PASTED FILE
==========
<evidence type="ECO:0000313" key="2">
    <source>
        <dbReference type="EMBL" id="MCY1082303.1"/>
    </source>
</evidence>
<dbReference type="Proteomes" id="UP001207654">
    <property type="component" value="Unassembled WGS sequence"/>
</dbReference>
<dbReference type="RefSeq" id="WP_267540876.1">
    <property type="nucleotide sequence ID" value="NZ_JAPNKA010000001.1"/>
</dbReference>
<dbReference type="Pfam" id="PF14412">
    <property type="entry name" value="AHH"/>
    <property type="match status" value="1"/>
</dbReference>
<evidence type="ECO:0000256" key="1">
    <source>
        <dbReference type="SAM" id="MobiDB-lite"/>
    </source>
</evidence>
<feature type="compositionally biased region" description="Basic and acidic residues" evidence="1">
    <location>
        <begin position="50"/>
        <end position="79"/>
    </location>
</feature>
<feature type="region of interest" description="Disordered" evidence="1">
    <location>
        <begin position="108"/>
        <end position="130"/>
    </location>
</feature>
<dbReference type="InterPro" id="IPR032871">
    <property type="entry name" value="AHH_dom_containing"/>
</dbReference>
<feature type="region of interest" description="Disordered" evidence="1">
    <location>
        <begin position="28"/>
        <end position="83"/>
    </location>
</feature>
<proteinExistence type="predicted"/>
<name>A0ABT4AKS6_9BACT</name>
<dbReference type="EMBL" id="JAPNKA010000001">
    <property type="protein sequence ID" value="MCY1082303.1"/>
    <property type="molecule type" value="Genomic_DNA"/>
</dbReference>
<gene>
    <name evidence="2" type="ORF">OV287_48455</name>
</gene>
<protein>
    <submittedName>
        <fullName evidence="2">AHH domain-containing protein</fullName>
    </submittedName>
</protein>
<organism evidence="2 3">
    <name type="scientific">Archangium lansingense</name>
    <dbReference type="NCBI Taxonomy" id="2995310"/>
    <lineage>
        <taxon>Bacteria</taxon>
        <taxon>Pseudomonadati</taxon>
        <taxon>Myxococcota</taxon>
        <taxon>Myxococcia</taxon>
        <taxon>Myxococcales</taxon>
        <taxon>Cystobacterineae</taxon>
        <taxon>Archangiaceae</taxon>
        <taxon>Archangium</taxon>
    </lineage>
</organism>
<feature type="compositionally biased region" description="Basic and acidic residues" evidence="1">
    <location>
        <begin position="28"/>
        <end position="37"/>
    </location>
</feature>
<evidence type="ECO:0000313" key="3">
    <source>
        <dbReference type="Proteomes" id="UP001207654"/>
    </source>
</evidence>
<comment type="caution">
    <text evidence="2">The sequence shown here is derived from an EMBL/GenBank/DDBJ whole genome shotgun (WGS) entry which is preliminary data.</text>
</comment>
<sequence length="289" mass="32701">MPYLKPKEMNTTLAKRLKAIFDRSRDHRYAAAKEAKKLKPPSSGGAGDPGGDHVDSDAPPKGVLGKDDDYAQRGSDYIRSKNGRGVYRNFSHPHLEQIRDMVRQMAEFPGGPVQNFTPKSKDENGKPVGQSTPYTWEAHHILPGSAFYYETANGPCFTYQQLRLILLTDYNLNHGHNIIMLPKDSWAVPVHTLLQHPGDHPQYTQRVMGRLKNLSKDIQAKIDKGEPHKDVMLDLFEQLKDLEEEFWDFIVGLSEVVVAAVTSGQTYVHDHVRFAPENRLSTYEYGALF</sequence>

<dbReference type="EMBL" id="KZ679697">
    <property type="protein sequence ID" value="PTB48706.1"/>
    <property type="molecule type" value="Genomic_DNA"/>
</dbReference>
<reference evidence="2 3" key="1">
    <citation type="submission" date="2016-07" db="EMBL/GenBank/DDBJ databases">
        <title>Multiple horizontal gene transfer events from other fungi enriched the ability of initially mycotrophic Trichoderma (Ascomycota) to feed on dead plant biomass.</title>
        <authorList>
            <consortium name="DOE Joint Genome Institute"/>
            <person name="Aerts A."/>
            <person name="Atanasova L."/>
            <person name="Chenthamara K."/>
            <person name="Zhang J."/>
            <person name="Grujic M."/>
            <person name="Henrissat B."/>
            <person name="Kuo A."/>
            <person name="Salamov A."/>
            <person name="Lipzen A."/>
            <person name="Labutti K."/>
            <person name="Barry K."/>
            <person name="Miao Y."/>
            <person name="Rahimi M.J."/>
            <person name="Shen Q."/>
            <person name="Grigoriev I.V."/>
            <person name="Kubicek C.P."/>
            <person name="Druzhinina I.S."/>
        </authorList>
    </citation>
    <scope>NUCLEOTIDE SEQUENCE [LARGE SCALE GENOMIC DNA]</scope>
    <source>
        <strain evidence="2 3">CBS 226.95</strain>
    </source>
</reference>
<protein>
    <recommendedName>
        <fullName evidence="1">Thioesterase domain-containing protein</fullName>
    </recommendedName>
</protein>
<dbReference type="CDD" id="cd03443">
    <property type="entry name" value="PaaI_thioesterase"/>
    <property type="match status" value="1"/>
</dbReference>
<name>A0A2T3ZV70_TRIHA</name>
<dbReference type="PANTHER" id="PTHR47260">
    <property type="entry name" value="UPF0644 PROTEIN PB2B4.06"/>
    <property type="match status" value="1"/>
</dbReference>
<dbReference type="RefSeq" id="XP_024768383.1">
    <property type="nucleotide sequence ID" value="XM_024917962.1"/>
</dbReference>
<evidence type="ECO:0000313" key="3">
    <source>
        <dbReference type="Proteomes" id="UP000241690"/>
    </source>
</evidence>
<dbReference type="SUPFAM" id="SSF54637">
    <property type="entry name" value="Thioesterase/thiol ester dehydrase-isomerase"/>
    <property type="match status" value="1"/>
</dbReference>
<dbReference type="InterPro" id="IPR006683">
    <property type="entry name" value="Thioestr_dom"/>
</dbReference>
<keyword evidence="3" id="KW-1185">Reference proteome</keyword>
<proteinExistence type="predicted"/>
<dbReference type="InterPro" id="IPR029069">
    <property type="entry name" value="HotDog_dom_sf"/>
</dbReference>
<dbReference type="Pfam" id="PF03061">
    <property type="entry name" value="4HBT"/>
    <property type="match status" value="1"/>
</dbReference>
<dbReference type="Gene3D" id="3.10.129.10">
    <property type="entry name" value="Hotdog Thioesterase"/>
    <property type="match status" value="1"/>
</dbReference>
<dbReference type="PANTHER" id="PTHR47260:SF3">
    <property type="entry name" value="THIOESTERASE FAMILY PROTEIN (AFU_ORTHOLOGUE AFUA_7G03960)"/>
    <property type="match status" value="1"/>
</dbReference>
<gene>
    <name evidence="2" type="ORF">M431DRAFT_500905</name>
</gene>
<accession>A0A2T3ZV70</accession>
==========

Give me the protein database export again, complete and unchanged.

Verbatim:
<evidence type="ECO:0000313" key="2">
    <source>
        <dbReference type="EMBL" id="MCY1082303.1"/>
    </source>
</evidence>
<dbReference type="Proteomes" id="UP001207654">
    <property type="component" value="Unassembled WGS sequence"/>
</dbReference>
<dbReference type="RefSeq" id="WP_267540876.1">
    <property type="nucleotide sequence ID" value="NZ_JAPNKA010000001.1"/>
</dbReference>
<dbReference type="Pfam" id="PF14412">
    <property type="entry name" value="AHH"/>
    <property type="match status" value="1"/>
</dbReference>
<evidence type="ECO:0000256" key="1">
    <source>
        <dbReference type="SAM" id="MobiDB-lite"/>
    </source>
</evidence>
<feature type="compositionally biased region" description="Basic and acidic residues" evidence="1">
    <location>
        <begin position="50"/>
        <end position="79"/>
    </location>
</feature>
<feature type="region of interest" description="Disordered" evidence="1">
    <location>
        <begin position="108"/>
        <end position="130"/>
    </location>
</feature>
<dbReference type="InterPro" id="IPR032871">
    <property type="entry name" value="AHH_dom_containing"/>
</dbReference>
<feature type="region of interest" description="Disordered" evidence="1">
    <location>
        <begin position="28"/>
        <end position="83"/>
    </location>
</feature>
<proteinExistence type="predicted"/>
<name>A0ABT4AKS6_9BACT</name>
<dbReference type="EMBL" id="JAPNKA010000001">
    <property type="protein sequence ID" value="MCY1082303.1"/>
    <property type="molecule type" value="Genomic_DNA"/>
</dbReference>
<gene>
    <name evidence="2" type="ORF">OV287_48455</name>
</gene>
<protein>
    <submittedName>
        <fullName evidence="2">AHH domain-containing protein</fullName>
    </submittedName>
</protein>
<organism evidence="2 3">
    <name type="scientific">Archangium lansingense</name>
    <dbReference type="NCBI Taxonomy" id="2995310"/>
    <lineage>
        <taxon>Bacteria</taxon>
        <taxon>Pseudomonadati</taxon>
        <taxon>Myxococcota</taxon>
        <taxon>Myxococcia</taxon>
        <taxon>Myxococcales</taxon>
        <taxon>Cystobacterineae</taxon>
        <taxon>Archangiaceae</taxon>
        <taxon>Archangium</taxon>
    </lineage>
</organism>
<feature type="compositionally biased region" description="Basic and acidic residues" evidence="1">
    <location>
        <begin position="28"/>
        <end position="37"/>
    </location>
</feature>
<evidence type="ECO:0000313" key="3">
    <source>
        <dbReference type="Proteomes" id="UP001207654"/>
    </source>
</evidence>
<comment type="caution">
    <text evidence="2">The sequence shown here is derived from an EMBL/GenBank/DDBJ whole genome shotgun (WGS) entry which is preliminary data.</text>
</comment>
<sequence length="289" mass="32701">MPYLKPKEMNTTLAKRLKAIFDRSRDHRYAAAKEAKKLKPPSSGGAGDPGGDHVDSDAPPKGVLGKDDDYAQRGSDYIRSKNGRGVYRNFSHPHLEQIRDMVRQMAEFPGGPVQNFTPKSKDENGKPVGQSTPYTWEAHHILPGSAFYYETANGPCFTYQQLRLILLTDYNLNHGHNIIMLPKDSWAVPVHTLLQHPGDHPQYTQRVMGRLKNLSKDIQAKIDKGEPHKDVMLDLFEQLKDLEEEFWDFIVGLSEVVVAAVTSGQTYVHDHVRFAPENRLSTYEYGALF</sequence>

<dbReference type="EMBL" id="KZ679697">
    <property type="protein sequence ID" value="PTB48706.1"/>
    <property type="molecule type" value="Genomic_DNA"/>
</dbReference>
<reference evidence="2 3" key="1">
    <citation type="submission" date="2016-07" db="EMBL/GenBank/DDBJ databases">
        <title>Multiple horizontal gene transfer events from other fungi enriched the ability of initially mycotrophic Trichoderma (Ascomycota) to feed on dead plant biomass.</title>
        <authorList>
            <consortium name="DOE Joint Genome Institute"/>
            <person name="Aerts A."/>
            <person name="Atanasova L."/>
            <person name="Chenthamara K."/>
            <person name="Zhang J."/>
            <person name="Grujic M."/>
            <person name="Henrissat B."/>
            <person name="Kuo A."/>
            <person name="Salamov A."/>
            <person name="Lipzen A."/>
            <person name="Labutti K."/>
            <person name="Barry K."/>
            <person name="Miao Y."/>
            <person name="Rahimi M.J."/>
            <person name="Shen Q."/>
            <person name="Grigoriev I.V."/>
            <person name="Kubicek C.P."/>
            <person name="Druzhinina I.S."/>
        </authorList>
    </citation>
    <scope>NUCLEOTIDE SEQUENCE [LARGE SCALE GENOMIC DNA]</scope>
    <source>
        <strain evidence="2 3">CBS 226.95</strain>
    </source>
</reference>
<protein>
    <recommendedName>
        <fullName evidence="1">Thioesterase domain-containing protein</fullName>
    </recommendedName>
</protein>
<dbReference type="CDD" id="cd03443">
    <property type="entry name" value="PaaI_thioesterase"/>
    <property type="match status" value="1"/>
</dbReference>
<name>A0A2T3ZV70_TRIHA</name>
<dbReference type="PANTHER" id="PTHR47260">
    <property type="entry name" value="UPF0644 PROTEIN PB2B4.06"/>
    <property type="match status" value="1"/>
</dbReference>
<dbReference type="RefSeq" id="XP_024768383.1">
    <property type="nucleotide sequence ID" value="XM_024917962.1"/>
</dbReference>
<evidence type="ECO:0000313" key="3">
    <source>
        <dbReference type="Proteomes" id="UP000241690"/>
    </source>
</evidence>
<dbReference type="SUPFAM" id="SSF54637">
    <property type="entry name" value="Thioesterase/thiol ester dehydrase-isomerase"/>
    <property type="match status" value="1"/>
</dbReference>
<dbReference type="InterPro" id="IPR006683">
    <property type="entry name" value="Thioestr_dom"/>
</dbReference>
<keyword evidence="3" id="KW-1185">Reference proteome</keyword>
<proteinExistence type="predicted"/>
<dbReference type="InterPro" id="IPR029069">
    <property type="entry name" value="HotDog_dom_sf"/>
</dbReference>
<dbReference type="Pfam" id="PF03061">
    <property type="entry name" value="4HBT"/>
    <property type="match status" value="1"/>
</dbReference>
<dbReference type="Gene3D" id="3.10.129.10">
    <property type="entry name" value="Hotdog Thioesterase"/>
    <property type="match status" value="1"/>
</dbReference>
<dbReference type="PANTHER" id="PTHR47260:SF3">
    <property type="entry name" value="THIOESTERASE FAMILY PROTEIN (AFU_ORTHOLOGUE AFUA_7G03960)"/>
    <property type="match status" value="1"/>
</dbReference>
<gene>
    <name evidence="2" type="ORF">M431DRAFT_500905</name>
</gene>
<accession>A0A2T3ZV70</accession>